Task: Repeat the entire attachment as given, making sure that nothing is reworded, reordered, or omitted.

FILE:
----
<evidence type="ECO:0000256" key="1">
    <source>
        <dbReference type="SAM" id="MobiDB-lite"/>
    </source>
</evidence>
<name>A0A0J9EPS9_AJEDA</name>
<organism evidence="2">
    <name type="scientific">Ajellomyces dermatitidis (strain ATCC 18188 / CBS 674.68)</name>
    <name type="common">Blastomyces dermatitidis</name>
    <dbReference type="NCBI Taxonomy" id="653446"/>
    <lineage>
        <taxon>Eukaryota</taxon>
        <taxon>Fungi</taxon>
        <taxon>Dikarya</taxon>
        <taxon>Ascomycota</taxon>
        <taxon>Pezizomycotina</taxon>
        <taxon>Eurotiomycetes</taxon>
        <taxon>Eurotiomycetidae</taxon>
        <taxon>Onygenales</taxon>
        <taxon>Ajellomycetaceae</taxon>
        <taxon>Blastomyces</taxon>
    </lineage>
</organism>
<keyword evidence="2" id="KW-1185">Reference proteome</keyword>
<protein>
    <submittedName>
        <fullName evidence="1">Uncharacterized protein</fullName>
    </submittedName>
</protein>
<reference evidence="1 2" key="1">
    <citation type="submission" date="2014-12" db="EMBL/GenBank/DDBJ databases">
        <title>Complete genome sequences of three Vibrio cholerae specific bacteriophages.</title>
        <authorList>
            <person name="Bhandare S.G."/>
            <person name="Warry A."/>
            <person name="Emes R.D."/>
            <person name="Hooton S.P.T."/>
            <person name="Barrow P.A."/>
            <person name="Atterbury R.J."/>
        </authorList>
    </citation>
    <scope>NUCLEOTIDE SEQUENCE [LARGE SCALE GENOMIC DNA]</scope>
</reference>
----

<evidence type="ECO:0000256" key="1">
    <source>
        <dbReference type="SAM" id="MobiDB-lite"/>
    </source>
</evidence>
<name>A0A0J9EPS9_AJEDA</name>
<organism evidence="2">
    <name type="scientific">Ajellomyces dermatitidis (strain ATCC 18188 / CBS 674.68)</name>
    <name type="common">Blastomyces dermatitidis</name>
    <dbReference type="NCBI Taxonomy" id="653446"/>
    <lineage>
        <taxon>Eukaryota</taxon>
        <taxon>Fungi</taxon>
        <taxon>Dikarya</taxon>
        <taxon>Ascomycota</taxon>
        <taxon>Pezizomycotina</taxon>
        <taxon>Eurotiomycetes</taxon>
        <taxon>Eurotiomycetidae</taxon>
        <taxon>Onygenales</taxon>
        <taxon>Ajellomycetaceae</taxon>
        <taxon>Blastomyces</taxon>
    </lineage>
</organism>
<keyword evidence="2" id="KW-1185">Reference proteome</keyword>
<protein>
    <submittedName>
        <fullName evidence="1">Uncharacterized protein</fullName>
    </submittedName>
</protein>
<reference evidence="1 2" key="1">
    <citation type="submission" date="2014-12" db="EMBL/GenBank/DDBJ databases">
        <title>Complete genome sequences of three Vibrio cholerae specific bacteriophages.</title>
        <authorList>
            <person name="Bhandare S.G."/>
            <person name="Warry A."/>
            <person name="Emes R.D."/>
            <person name="Hooton S.P.T."/>
            <person name="Barrow P.A."/>
            <person name="Atterbury R.J."/>
        </authorList>
    </citation>
    <scope>NUCLEOTIDE SEQUENCE [LARGE SCALE GENOMIC DNA]</scope>
</reference>